2.) De Niro gives his Cowboys' fan friend some awesome razzing, questioning how a guy from Philly could be a fan of a team in Dallas. "What's more American than a cowboy?" his friend asks. De Niro trumps him with famous Philadelphian, Benjamin Franklin. Not the greatest answer, but the interplay between the frenemies here is straight from the streets of Delco.

3.) De Niro rocking the green cardigan sweater with the old school Eagles logo was pimp.

4.) De Niro has a closet full of Eagles games recorded on VHS.

5.) There's a scene at Cooper's therapist's office, an old Indian guy, in which Cooper is wondering if his choice of attire, an Eagles jersey, for a fancy Sunday dinner party was too informal. The shrink asks him which player's jersey he was rocking and after Cooper tells him a new No. 10 DeSean Jackson jersey, the shrink's response is hilarious. "DeSean's the man!" the therapist shouts in approval. This got tremendous laughter at the downtown Philly theatre. (Remember how much we drooled over DJacc in 2008?)

6.) The fight at the Linc tailgate -- This was the only real Eagles teaser we got in the trailer and I was very curious to see how/why this fight went down. I must say, they even got this pretty damn right. It shows the dichotomy between great Philadelphia fans -- which most of you who read this site probably would be categorized as enjoying a fun time at a tailgate with some cold beers -- contrasted with the dark side of sports fandom with ignorant, racists fans looking for trouble. Sometimes people get punched in the face.

7.) One of the major plot lines revolved around gambling on the Eagles-Cowboys game on December 27th, 2008. Any Eagles fan immediately knows how that one ends, but I liked how the last update they give you in the film before the drama goes down is the game tied at 3-3. Fake cliff hanger!

8.) Cooper's family and friends' reaction to the very formal and stuffy dance competition felt very authentic to how some diehard sports fans from Delco might actually react in such an unfamiliar setting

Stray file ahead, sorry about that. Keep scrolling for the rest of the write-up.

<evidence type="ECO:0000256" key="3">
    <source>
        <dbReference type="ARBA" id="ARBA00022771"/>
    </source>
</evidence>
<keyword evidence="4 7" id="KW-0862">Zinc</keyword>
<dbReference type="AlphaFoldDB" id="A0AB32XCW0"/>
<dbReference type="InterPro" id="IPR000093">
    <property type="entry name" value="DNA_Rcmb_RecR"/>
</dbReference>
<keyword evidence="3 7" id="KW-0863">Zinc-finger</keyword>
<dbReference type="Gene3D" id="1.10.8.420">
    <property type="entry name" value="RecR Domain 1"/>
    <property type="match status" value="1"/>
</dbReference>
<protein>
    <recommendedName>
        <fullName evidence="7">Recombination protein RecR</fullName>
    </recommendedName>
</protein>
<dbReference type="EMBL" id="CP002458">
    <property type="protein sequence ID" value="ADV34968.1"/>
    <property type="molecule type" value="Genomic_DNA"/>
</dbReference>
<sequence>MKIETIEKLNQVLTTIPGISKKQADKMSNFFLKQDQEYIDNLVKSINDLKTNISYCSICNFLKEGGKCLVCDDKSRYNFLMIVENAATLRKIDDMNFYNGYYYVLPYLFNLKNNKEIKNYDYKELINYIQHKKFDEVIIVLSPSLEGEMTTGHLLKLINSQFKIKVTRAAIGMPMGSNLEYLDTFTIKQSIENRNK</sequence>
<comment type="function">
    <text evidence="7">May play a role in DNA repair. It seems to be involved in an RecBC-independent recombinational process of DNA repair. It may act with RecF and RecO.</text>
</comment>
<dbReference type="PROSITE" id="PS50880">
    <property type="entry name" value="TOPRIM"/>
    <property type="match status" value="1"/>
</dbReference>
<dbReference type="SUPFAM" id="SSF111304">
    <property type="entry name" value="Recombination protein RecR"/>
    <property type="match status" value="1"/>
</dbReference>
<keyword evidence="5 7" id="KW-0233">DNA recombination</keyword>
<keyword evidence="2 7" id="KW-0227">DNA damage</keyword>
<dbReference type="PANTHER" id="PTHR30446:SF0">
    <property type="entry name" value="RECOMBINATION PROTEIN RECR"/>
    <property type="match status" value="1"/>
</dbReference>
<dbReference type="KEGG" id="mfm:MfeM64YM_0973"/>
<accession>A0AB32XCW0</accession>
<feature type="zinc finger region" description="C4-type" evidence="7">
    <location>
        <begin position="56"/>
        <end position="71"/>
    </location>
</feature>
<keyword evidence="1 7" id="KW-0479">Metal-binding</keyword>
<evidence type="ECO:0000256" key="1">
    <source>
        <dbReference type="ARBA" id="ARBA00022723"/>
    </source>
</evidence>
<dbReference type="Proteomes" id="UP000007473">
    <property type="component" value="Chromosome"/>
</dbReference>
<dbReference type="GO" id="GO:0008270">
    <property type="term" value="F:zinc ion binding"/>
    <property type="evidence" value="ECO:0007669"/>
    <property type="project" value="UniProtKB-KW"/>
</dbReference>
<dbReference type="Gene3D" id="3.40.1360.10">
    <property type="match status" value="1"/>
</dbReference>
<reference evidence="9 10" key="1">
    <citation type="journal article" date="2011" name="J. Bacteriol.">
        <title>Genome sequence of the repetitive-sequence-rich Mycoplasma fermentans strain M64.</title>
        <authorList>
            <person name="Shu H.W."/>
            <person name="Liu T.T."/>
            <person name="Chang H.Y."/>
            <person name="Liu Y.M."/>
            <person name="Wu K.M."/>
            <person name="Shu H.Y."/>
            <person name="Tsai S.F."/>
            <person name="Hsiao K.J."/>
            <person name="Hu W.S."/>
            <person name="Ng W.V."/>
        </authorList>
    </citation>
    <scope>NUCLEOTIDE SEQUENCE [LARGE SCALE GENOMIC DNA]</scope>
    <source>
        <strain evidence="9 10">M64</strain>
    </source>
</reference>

9.) Jennifer Lawrence in yoga pants doing Dancing with the Stars-type crawling maneuvers. Not remotely difficult to look at.


10.) There's a scene where Jennifer Lawrence unexpectedly recites where she was on days when the Eagles beat the Falcons 27-14, when the Phillies beat the Dodgers in the NLCS, when the Fightins beat Tampa in Game 4 of the World Series; It's frigging awesome. De Niro's reaction here is priceless.

Bonus: There is at least one Andy Reid-Timeout joke.

Two Minor Gripes: 1.) a detail that could have taken the Philly sports quotient up a notch: real game commentary. At a few instances in the movie when they're watching games, there is fake commentary from actual Eagles games that took place in reality. Using Eagles radio voice Merrill Reese would have been badass, but even some Fox TV commentary would have been better. We assume this to do with licensing issues. 2.) What was with the Cowboys fan guy later wearing a Giants shirt as well?

The fact that this wasn't a movie about being an Eagles fan helped the fact that the people in the movie just happened to be Eagles fans much more enjoyable. The characters felt real to me. Their relationships felt real. I might nitpick a few things here and there about the believability of some of the progressions in the love-story, but overall the movie told an enjoyable story.

But we all know how the 2008 Eagles season ends. Hollywood couldn't change that.

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See something Eagles-related we missed in Silver Linings? Got any questions about the film I may be able to answer in the comments, ask away.

CSNPhilly Internship - Advertising/Sales

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CSNPhilly Internship - Advertising/Sales

Position Title: Intern
Department: Advertising/Sales
Company: Comcast SportsNet Philadelphia